How to respond to a compliment : an analysis of pragmatic transfer of Chinese learners of English

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dc.contributor.advisor Hamada, Megumi Xiao, Lanlan 2011-06-09T15:25:31Z 2011-06-09T15:25:31Z 2010-07-24 en_US 2010-07-24
dc.description.abstract Communication breakdowns can occur during cross-cultural communication due to different perceptions and interpretations of appropriateness and politeness. This paper reports a study on the phenomena of pragmatic transfer committed by Chinese learners of English in their daily intercultural conversations. It has two aims: (1) to investigate differences between Chinese L2 learners of English and native English speakers’ production in compliment responses; (2) to explore negative pragmatic transfer relating to learners’ linguistic proficiency levels. 20 Chinese and 10 American college students at Ball State University were chosen for this study. A discourse completion test (DCT) designed with 12 contextual settings and a Demographic survey were administrated to both groups of subjects. Twenty Chinese students were given 15-25 minutes to complete the test and questionnaire in the presence of researcher. Similarly, responses of ten American native speakers were collected as baseline data to evaluate the quality of speech produced by Chinese speakers. The responses of Chinese students were principally compared with American native English speakers’ responses in terms of the frequency of semantic patterns and the content of semantic formulas based on Herbert’s (1986 & 1990) classifications of compliment response strategies. Results were found that overall all three groups of Chinese ESL learners with different proficiency levels shared most of the CRs strategies and that negative pragmatic transfer existed in the choice and content of CRs strategies. Language proficiency was a very important factor in negative pragmatic transfer. In employing the CRs strategies, the group that most approximated the English norms were learners with high linguistic proficiency and ESL learner with lower proficiency levels were more likely to negatively transfer L1 sociocultural norms to L2 than more proficient learners.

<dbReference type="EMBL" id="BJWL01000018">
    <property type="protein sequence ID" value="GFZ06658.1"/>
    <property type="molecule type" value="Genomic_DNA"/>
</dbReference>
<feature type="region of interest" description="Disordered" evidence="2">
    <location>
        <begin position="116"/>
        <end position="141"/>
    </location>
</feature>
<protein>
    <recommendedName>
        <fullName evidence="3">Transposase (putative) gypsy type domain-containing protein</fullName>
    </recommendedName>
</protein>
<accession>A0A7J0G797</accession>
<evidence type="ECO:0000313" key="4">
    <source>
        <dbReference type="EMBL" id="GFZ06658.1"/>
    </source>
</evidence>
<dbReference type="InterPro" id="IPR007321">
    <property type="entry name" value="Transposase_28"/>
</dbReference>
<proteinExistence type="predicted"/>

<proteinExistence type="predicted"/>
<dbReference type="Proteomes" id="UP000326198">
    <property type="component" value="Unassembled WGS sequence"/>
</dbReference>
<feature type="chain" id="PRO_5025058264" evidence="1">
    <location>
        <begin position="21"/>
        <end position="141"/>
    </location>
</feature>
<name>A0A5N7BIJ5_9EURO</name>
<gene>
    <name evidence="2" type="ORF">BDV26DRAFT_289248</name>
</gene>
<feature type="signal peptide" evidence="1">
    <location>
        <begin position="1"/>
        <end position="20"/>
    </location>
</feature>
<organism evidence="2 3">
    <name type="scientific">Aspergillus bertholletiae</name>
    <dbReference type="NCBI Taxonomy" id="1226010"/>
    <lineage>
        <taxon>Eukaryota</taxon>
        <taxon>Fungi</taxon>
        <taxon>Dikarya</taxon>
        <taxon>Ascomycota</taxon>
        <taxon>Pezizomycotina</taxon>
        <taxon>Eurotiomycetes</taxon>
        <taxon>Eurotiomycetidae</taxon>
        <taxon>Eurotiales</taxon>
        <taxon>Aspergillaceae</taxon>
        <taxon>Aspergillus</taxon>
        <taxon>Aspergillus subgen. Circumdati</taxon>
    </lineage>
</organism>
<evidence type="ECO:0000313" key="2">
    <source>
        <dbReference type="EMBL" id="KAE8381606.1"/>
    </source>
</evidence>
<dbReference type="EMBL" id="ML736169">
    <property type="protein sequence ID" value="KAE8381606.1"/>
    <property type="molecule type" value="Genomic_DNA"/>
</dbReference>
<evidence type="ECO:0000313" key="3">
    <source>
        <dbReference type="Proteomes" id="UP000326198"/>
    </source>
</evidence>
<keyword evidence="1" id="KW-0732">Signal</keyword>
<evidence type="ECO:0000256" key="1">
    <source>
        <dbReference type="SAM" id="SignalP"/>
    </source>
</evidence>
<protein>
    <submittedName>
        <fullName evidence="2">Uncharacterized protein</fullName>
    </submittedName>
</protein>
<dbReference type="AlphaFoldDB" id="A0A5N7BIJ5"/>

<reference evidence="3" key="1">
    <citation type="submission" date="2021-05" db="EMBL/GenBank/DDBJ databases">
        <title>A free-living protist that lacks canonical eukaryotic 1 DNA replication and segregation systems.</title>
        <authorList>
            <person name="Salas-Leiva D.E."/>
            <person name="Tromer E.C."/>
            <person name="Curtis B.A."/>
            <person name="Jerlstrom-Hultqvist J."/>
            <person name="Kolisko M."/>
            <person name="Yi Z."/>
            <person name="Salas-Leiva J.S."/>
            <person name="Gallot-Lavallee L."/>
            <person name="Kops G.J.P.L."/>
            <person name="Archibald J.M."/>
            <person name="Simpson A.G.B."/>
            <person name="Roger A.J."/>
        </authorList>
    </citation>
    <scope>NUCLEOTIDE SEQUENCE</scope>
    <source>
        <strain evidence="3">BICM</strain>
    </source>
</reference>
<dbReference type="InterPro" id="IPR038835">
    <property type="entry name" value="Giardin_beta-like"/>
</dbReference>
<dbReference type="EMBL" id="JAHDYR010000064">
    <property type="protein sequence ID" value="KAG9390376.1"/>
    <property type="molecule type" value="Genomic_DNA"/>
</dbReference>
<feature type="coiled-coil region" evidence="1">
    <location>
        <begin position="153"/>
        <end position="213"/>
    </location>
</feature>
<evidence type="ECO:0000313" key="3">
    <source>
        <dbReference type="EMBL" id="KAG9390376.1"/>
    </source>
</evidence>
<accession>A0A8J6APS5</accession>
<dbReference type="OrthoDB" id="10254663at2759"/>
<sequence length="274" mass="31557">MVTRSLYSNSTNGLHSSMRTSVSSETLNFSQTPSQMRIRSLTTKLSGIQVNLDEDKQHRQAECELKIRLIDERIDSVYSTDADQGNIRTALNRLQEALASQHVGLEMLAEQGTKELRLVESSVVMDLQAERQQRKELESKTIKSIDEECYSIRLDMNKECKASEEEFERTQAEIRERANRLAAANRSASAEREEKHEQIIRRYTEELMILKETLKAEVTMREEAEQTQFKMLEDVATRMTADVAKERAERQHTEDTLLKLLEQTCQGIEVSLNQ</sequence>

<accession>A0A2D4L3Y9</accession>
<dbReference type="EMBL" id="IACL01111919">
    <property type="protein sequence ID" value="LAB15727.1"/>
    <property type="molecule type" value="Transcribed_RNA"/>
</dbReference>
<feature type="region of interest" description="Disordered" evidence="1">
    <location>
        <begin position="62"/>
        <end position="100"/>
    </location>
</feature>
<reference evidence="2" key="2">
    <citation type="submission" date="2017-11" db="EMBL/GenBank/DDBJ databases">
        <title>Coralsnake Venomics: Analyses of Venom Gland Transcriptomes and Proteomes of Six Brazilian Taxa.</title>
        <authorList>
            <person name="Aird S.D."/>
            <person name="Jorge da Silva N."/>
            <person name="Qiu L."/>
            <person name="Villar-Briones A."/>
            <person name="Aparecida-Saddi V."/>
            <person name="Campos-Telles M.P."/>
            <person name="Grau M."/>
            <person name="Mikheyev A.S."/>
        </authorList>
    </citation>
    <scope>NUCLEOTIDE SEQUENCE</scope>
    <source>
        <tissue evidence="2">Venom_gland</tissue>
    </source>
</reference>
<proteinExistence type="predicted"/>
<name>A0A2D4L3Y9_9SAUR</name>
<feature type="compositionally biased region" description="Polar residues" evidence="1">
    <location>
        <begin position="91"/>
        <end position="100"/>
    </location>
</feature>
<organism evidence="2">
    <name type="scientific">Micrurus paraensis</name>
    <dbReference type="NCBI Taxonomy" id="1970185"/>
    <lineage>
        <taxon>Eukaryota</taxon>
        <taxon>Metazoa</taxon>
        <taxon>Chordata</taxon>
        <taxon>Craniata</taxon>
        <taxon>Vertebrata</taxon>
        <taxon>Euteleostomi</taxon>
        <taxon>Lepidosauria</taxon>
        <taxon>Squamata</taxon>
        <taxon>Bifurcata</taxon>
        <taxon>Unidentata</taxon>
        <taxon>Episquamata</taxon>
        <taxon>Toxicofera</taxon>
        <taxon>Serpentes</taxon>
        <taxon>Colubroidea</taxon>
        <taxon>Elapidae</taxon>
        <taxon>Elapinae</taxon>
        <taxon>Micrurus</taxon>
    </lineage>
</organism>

dc.subject.lcsh Compliment (Linguistics)
dc.subject.lcsh Pragmatics.
dc.subject.lcsh Communicative competence.
dc.subject.lcsh English language -- Study and teaching -- Chinese speakers.
dc.title How to respond to a compliment : an analysis of pragmatic transfer of Chinese learners of English en_US
dc.type Research paper (M.A.), 3 hrs. Thesis (M.A.)

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  • Research Papers [5068]
    Research papers submitted to the Graduate School by Ball State University master's degree candidates in partial fulfillment of degree requirements.

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